7. Minerals
One of the most important and popular minerals in beating the cold and flu season is zinc. This mineral is required for the production and activation of T-cells, a type of white blood cell that is involved in battling infections. Without these T-cells, the immune system can become overwhelmed with bacteria or viruses that it cannot fight off.

Zinc empowers the immune system to wipe out infections and can help shorten a cold’s duration by destroying the virus that is at the back of the throat. Most effective is sucking on sugar-free zinc lozenges every two hours from the very start of the cold.

The RDA for zinc is 12 mg for women and 15 mg for men. Protein-rich foods are high in zinc. These include red meat, poultry, seafood, eggs, dairy products, beans, nuts, whole grains, and fortified breakfast cereals. Almonds are also a terrific vegetarian source of zinc; just four ounces can supply half the RDA for women. However, don’t overload on too much of a good thing. Excess amounts of zinc (80 mg or more per day) can actually make women more susceptible to urinary tract infections.

8. Get Fit
It’s true: People who exercise regularly are less likely to get sick. In fact, studies have shown that exercising daily and maintaining a healthy body weight bolsters your immune system and helps your body fight infection.

Daily exercise, whether a walk after dinner or a kickboxing class at the gym, also keeps your stress levels in check and promotes a better night’s rest. However, too much exercise can have the opposite effect. If you’re a serious athlete, don’t forget to include rest days in your fitness routine to give your body a break.

Cold weather is no reason to take up residence on your sofa. Try indoor activities like lifting free weights or doing an exercise video in your living room. Where there’s a will there’s a way.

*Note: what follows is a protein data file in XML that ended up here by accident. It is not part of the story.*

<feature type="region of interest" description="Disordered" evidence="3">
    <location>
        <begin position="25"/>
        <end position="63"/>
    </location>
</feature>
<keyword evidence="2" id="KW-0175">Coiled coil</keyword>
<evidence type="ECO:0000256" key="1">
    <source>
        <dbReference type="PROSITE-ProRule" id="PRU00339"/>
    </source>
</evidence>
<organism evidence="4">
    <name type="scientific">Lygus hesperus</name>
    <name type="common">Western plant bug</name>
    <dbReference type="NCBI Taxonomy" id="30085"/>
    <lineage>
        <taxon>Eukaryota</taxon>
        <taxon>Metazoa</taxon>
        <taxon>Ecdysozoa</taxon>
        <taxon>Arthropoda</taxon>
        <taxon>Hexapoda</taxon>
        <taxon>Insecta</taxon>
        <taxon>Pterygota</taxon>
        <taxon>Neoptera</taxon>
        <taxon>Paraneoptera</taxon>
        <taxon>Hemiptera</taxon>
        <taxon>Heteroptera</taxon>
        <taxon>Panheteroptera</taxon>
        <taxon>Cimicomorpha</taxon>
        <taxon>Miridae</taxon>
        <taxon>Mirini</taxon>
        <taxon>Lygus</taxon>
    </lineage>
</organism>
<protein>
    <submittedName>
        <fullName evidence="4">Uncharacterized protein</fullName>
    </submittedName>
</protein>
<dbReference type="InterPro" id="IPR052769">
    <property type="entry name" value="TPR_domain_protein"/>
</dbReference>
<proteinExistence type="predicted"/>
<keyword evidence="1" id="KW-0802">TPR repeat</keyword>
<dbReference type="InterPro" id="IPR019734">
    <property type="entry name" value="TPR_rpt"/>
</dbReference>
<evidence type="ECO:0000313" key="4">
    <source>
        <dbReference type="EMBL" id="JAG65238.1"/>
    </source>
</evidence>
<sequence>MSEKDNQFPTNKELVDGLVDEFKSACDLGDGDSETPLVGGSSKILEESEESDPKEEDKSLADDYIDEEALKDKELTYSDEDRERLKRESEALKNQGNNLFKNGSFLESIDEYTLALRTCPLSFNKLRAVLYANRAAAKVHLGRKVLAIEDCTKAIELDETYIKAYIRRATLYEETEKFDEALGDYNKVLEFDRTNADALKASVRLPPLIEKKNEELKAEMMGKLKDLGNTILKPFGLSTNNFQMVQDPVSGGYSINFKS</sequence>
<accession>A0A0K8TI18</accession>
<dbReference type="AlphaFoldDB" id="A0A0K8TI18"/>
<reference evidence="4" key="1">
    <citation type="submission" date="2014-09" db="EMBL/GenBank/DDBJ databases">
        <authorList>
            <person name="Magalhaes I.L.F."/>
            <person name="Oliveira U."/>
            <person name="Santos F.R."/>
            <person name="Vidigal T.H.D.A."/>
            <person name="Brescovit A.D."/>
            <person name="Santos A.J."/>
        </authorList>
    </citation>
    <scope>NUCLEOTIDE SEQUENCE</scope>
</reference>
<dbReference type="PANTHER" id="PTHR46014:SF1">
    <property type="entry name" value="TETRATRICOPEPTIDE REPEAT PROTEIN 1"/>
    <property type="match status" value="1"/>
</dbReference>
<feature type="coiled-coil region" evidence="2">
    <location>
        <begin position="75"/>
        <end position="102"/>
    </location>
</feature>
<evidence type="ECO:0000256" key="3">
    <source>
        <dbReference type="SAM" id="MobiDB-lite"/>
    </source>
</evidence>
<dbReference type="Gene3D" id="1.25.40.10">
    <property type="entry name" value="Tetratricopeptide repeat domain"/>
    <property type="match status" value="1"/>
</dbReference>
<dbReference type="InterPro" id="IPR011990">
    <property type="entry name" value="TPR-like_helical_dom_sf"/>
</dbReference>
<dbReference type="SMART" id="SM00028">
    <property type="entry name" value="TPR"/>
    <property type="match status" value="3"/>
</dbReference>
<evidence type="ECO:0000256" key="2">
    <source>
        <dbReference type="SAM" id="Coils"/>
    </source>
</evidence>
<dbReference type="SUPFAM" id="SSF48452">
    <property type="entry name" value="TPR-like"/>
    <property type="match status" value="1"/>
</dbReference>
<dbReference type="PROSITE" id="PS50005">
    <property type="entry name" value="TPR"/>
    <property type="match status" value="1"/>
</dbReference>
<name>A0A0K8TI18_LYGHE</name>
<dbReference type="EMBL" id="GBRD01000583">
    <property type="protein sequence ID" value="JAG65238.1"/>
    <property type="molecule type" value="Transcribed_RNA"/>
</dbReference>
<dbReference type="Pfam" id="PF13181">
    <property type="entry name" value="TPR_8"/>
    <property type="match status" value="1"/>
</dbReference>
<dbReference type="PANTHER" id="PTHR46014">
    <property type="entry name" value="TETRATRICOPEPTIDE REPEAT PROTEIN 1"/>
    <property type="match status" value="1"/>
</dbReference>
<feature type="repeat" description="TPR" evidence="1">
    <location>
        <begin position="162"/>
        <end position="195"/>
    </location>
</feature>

zzz-cartoon-moon9. Sound Sleep
The days get shorter, but it’s still difficult to get the eight hours of sleep a night that experts recommend. However, during the cold and flu season, getting enough zzzs is especially important. If you’re sleep-deprived, you’re more susceptible to getting sick. You need the strength you get from rest to help you fight off a cold or flu. Plus, a lack of sleep makes you tired, cranky and unproductive. As a result, you get stressed out, further breaking down your immune system.

Develop an evening routine to help you bed down easier. Turn off all distractions like TV and the computer long before you’re ready to fall asleep. Avoid late-night exercise, caffeinated drinks and food close to bedtime. Keep your room dark and at a comfortably cool temperature.

10. Get Vaccinated
If you really want to maximize your odds of avoiding the flu, get vaccinated. The CDC reports that the U.S. has produced the most doses of the vaccine ever this year.

Flu season begins in October and can last through May. While experts recommend getting vaccinated in October or November, you can still do it in December or later. The flu vaccine is recommended for people at high risk of developing serious flu complications: children under 5 years old, pregnant women, people over the age of 50, and people in contact with those who are at high risk. Of course, anyone can get vaccinated.

The vaccine is available as a shot or a nasal-spray. Its effectiveness depends on the age and health status of the person, as well as the similarity between the virus strains and the strains in circulation.

The other two things that greatly enhance your cold and flu prevention efforts are: